Reuters has been following suit along with the Chicago Sun-Times on changing the way its handling the photography division. Last August, the company laid off all of their sports photographers in North America. And now, it’s been announced that Gary Hershorn, a photographer who’s worked at Reuters for over 30 years, is having his last work day at the company on April 1.
If you don’t know Gary Hershorn, you’ve most likely seen his work either way. Over those 30+ years he’s stayed with Reuters, he’s shot sixteen olympics (including Sochi), over 10 MLB World Series Championships, 23 Academy Awards ceremonies, and 24 Super Bowl games, according to NPPA.
With a resume as legendary as that, this is a guy that won’t have too much trouble finding another job, and he knows that. In fact, Gery Hershorn is already planning on how to move forward now.
“I would like to do something in the future that allows me to take more pictures,” Hershorn said, “something that allows me to use a camera again. I’m really open minded about the future. I love print journalism but I also love the whole new world of streaming photography, and I have skills that cross both media. For the near future I’ll probably do some freelancing, but I’m open to any new opportunity. I have an enormous desire to work in the tech media field, to do something like Teru Kuwayama is doing with photography at Facebook. I’m fascinated with Instagram and Google and Flipboard. Steve Fine [the former director of photography at Sports Illustrated] is at Flipboard now. I think it’s an amazing news App. I’m interested in the future with these kinds of opportunities.”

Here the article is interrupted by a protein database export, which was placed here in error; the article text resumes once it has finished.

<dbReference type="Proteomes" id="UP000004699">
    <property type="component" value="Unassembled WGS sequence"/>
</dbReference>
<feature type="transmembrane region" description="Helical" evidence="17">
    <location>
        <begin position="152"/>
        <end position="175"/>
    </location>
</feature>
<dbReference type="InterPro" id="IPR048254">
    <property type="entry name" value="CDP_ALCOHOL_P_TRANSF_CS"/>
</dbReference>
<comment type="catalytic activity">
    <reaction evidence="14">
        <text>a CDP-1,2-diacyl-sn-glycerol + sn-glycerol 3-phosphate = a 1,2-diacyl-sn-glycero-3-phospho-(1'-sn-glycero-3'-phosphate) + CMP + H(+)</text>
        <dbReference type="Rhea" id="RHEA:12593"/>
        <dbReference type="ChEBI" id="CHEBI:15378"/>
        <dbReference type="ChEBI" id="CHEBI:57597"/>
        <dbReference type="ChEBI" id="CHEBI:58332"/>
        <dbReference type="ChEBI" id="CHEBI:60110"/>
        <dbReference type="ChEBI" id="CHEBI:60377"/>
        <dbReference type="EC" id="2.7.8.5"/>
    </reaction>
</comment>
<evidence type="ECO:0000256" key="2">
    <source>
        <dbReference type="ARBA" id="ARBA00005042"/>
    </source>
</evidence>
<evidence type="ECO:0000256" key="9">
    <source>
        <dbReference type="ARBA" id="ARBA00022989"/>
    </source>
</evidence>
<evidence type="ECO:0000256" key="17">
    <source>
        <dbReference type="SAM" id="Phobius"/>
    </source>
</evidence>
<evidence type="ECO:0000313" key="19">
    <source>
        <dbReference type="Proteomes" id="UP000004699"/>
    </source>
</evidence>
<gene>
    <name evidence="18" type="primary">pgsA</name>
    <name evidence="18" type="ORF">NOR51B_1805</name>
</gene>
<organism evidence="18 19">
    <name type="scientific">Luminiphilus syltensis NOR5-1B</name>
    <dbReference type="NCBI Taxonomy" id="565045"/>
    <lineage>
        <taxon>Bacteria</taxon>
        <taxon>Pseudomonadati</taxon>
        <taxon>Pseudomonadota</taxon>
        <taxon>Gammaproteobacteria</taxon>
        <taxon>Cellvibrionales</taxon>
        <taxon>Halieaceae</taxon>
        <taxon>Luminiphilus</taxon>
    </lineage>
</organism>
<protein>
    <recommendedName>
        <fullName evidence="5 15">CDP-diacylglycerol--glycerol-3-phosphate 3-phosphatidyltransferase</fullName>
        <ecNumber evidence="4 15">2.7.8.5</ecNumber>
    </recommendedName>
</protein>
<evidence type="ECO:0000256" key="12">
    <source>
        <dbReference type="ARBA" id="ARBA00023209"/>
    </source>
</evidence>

The fact that Reuters is breaking away from a guy who’s given this much to the world of photojournalism is just another sign of the troubling times that are plaguing that field of work today. Companies are starting to take cheaper prices for cheaper quality, and the lack of professional photography in their work shows each time. There’s only so many times an iPhone works best for a spur-of-the-moment photo capture, but it won’t cut it each time. That’s something a few news outlets aren’t understanding: Cutting costs for the sake of cutting costs isn’t always the best thing to do. And if you’re going to do so, please give a better excuse, Reuters. Don’t tell the guy with a resume in Hollywood, the Olympics, the MLB, and the NFL that he’s fired because of “changes in coverage”.